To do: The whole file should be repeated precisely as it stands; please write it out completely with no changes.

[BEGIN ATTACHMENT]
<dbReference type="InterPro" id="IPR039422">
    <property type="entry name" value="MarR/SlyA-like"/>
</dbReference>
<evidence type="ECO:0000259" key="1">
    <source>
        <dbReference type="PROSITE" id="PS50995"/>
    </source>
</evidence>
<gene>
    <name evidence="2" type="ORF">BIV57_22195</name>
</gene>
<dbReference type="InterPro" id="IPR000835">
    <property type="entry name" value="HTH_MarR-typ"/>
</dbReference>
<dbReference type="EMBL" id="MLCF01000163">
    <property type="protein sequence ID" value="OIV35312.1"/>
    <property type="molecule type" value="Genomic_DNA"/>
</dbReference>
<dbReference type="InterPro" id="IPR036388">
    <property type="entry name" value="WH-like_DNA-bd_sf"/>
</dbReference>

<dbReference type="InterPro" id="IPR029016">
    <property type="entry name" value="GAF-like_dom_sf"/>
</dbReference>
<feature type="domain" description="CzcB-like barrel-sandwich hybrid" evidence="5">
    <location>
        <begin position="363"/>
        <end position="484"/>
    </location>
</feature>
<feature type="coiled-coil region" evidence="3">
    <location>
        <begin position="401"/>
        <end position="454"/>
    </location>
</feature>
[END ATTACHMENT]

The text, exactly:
<dbReference type="InterPro" id="IPR039422">
    <property type="entry name" value="MarR/SlyA-like"/>
</dbReference>
<evidence type="ECO:0000259" key="1">
    <source>
        <dbReference type="PROSITE" id="PS50995"/>
    </source>
</evidence>
<gene>
    <name evidence="2" type="ORF">BIV57_22195</name>
</gene>
<dbReference type="InterPro" id="IPR000835">
    <property type="entry name" value="HTH_MarR-typ"/>
</dbReference>
<dbReference type="EMBL" id="MLCF01000163">
    <property type="protein sequence ID" value="OIV35312.1"/>
    <property type="molecule type" value="Genomic_DNA"/>
</dbReference>
<dbReference type="InterPro" id="IPR036388">
    <property type="entry name" value="WH-like_DNA-bd_sf"/>
</dbReference>

<dbReference type="InterPro" id="IPR029016">
    <property type="entry name" value="GAF-like_dom_sf"/>
</dbReference>
<feature type="domain" description="CzcB-like barrel-sandwich hybrid" evidence="5">
    <location>
        <begin position="363"/>
        <end position="484"/>
    </location>
</feature>
<feature type="coiled-coil region" evidence="3">
    <location>
        <begin position="401"/>
        <end position="454"/>
    </location>
</feature>